Mark 10. 17-31
May the words of my mouth and the meditations of all of our hearts be acceptable to You, O Lord, our strength and our redeemer.
Today, I’m going to talk about money! Oh no, I hear you cry – not that – anything but that. Talking about money in church is a bit like talking about religion in the pub – you know you ought to do it but somehow it just feels wrong. What will people think – it’s just not the thing to do in polite society.
Well, be that as it may, this Sunday of all Sundays we have no choice because Christ himself wants us to talk about it as we have, of course, had that most famous of readings from Mark’s gospel, the story of the rich man and that memorable phrase from Jesus that it is easier for a camel to pass through the eye of a needle than it is for a rich man to enter the Kingdom of Heaven.
Well what hope is there for any of us – because compared to the average person in the world, we all enjoy the riches of Croesus. We may as well head back home early this morning and get the Sunday lunch on the go – we’re wasting our time here looking for eternal salvation.
While we’re at it we may as well shout a few insults at our neighbours and steal a bottle of wine from the coop as we’re all heading for hell on the back of today’s reading so we may as well be hung for a sheep as a lamb!
Now just before you all run out for a sinful binge, let’s just have another think about what we’re hearing from Jesus in this engagement with the rich man and do a bit more thinking on this vexed subject of money. In fact, money is something that it is hard for us not to talk about as it seems to be in the news all of the time.
I suppose if we had been in the United States at the time of the Wall Street Crash and the Great Depression of the 1930’s, it would have been hard to have avoided a daily discussion on the subject of money and the same is true today in the wake of the worst modern day financial meltdown from which we are still feeling the pains of the hangover.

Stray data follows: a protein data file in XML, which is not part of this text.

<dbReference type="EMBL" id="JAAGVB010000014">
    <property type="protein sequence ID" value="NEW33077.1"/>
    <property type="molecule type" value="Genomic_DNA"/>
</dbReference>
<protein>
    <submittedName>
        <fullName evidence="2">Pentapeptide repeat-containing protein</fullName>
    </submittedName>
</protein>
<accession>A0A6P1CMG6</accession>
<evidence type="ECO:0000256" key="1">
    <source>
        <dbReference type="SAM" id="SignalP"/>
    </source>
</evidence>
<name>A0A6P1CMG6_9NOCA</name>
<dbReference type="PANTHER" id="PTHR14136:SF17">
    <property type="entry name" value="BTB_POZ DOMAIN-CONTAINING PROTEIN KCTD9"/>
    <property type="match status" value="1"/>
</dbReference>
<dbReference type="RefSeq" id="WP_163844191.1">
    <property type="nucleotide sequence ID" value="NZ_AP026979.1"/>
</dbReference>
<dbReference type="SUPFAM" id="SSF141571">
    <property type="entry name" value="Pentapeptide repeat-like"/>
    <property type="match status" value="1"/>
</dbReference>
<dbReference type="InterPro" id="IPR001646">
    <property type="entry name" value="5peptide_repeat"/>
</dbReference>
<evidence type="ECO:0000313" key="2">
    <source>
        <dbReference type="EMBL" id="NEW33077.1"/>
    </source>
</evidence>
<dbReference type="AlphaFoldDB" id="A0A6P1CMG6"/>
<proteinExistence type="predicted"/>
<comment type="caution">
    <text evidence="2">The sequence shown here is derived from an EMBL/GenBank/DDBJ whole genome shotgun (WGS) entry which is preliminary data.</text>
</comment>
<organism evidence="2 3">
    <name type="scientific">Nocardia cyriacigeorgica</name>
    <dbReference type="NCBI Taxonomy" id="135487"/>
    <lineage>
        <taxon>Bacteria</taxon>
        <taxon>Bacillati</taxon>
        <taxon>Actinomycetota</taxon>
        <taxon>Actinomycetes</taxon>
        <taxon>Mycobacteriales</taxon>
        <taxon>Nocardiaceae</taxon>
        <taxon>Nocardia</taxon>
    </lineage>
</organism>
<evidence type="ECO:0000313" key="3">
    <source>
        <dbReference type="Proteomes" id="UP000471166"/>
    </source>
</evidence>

I think what’s changed now is that money is almost an abstract commodity for most of us these days as relatively little of it actually passes through our grubby hands in the form of notes and coins. We get paid electronically and we pay our bills electronically. I can now flip money into my student son’s bank account in 10 seconds by just using my smartphone –a development that I regret but my son thinks is absolutely wonderful!
I read a statistic the other day on this development of electronic money which I found amazing. Now that we have these two distinct forms of money; legal tender and electronic money, the way the world works has changed for us in Western economies.
A market economy is one where human beings exchange goods and services for money. In India today, 80% of that exchange is in the form of legal tender – real folding or jangling money. In the US today it is 10% and in the UK only 5%.
I found that amazing. We have now become so sophisticated that 95% of the commerce that takes place does so without anyone ever seeing real money. Instead electronic digits are transferred by an instruction from a computer or a card holder or, increasingly rarely, a cheque. I think in some ways that this increasingly remote way of dealing with money changes our relationship with it markedly.
I’m not sure that we would wander so casually into a car showroom and sign a few bits of paper and drive out with a new car if we had instead spent months or years accumulating £5 notes under the mattress and then hauling them down to the showroom in a barrow. You certainly wouldn’t wander into an estate agents to buy a house if you had first had to accumulate all that physical cash.
Because of course, the thing that makes us this relaxed about spending money is that we have this wonderful system for moving electronic digits around called debt. HP, car loans mortgages and the rest – increasingly complex financial instruments that flip money from one bank to the next without us ever seeing it.
And its not just us that can do this, our governments can do it as well – only with them the numbers get truly mind boggling. As a means of digging us out of the financial crisis, the Bank of England has been pretty active in spending our money.
They have used a technique that is known as Quantitative Easing which is a fancy economist’s term which basically means they take public money and pump it into the banks by buying assets from them. To date, this little spending spree has totalled £375 billion – that £375,000 million pounds.